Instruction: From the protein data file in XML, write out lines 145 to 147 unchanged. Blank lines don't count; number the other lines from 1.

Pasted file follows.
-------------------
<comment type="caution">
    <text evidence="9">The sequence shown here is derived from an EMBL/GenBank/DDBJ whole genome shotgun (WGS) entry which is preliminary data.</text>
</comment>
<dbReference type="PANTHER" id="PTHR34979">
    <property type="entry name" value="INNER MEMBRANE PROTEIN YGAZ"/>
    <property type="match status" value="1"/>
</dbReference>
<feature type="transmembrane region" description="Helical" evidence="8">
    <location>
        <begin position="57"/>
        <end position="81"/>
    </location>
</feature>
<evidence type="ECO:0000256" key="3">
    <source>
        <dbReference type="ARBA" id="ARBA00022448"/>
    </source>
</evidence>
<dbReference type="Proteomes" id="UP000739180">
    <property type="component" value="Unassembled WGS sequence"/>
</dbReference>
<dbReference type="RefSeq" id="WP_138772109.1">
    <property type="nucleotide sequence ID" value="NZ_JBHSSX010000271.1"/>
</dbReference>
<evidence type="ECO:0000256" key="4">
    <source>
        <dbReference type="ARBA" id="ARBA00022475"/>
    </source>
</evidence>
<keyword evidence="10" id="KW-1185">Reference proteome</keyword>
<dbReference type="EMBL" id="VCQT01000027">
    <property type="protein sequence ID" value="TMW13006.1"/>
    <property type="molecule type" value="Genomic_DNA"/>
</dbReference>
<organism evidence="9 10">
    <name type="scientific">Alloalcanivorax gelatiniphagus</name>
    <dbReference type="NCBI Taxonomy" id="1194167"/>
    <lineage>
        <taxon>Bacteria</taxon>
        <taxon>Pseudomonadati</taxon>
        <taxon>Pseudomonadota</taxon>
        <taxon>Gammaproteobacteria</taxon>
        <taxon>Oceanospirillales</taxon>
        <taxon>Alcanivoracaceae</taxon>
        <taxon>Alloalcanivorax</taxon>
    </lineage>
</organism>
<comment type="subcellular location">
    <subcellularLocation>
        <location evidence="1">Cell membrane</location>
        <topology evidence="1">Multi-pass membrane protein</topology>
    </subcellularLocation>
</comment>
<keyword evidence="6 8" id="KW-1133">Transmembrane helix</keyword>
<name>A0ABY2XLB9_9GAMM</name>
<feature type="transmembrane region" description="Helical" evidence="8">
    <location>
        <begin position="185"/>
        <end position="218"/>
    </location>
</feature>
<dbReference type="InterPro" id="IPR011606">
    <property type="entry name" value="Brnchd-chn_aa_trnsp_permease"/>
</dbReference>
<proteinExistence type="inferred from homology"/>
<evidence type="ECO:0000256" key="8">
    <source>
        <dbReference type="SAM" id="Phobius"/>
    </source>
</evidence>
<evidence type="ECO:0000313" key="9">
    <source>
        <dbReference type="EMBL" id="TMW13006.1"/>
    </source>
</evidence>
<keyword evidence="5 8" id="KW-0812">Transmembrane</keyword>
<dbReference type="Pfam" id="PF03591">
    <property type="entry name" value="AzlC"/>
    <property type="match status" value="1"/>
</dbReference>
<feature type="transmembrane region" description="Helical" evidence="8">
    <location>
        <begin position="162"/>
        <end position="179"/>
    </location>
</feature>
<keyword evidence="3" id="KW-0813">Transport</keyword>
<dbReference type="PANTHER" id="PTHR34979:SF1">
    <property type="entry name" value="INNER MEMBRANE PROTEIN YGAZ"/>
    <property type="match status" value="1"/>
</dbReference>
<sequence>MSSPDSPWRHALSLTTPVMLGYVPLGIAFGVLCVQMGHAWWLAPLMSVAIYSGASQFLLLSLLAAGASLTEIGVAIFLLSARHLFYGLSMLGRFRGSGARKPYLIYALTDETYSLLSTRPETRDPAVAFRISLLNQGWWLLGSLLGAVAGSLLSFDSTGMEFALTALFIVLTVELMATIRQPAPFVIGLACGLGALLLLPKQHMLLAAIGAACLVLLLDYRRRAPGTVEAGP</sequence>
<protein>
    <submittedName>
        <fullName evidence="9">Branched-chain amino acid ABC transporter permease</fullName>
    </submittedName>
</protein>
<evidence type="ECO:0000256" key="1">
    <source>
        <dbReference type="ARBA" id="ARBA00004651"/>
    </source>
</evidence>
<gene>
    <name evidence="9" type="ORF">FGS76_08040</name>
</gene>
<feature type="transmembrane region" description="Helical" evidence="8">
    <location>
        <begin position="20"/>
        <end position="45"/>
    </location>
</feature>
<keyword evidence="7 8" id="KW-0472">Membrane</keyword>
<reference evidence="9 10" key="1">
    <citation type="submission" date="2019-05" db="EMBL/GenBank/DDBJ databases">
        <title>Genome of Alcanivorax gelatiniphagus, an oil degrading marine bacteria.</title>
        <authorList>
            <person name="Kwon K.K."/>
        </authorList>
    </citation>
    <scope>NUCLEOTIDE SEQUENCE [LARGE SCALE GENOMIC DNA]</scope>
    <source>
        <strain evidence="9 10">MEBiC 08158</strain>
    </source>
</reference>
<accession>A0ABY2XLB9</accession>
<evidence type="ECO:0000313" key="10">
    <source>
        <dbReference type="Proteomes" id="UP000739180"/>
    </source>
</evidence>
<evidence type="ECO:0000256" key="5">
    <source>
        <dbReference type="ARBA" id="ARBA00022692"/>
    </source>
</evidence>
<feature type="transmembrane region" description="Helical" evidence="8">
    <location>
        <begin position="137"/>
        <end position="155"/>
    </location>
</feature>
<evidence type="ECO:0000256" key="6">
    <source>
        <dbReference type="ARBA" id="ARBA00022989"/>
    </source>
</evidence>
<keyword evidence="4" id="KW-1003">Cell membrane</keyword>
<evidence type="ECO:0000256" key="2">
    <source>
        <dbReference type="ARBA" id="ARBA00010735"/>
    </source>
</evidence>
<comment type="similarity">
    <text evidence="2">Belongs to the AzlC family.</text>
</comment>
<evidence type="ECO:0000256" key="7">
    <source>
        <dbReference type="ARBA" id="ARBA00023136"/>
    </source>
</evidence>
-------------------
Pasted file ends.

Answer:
    </source>
</evidence>
<keyword evidence="4" id="KW-1003">Cell membrane</keyword>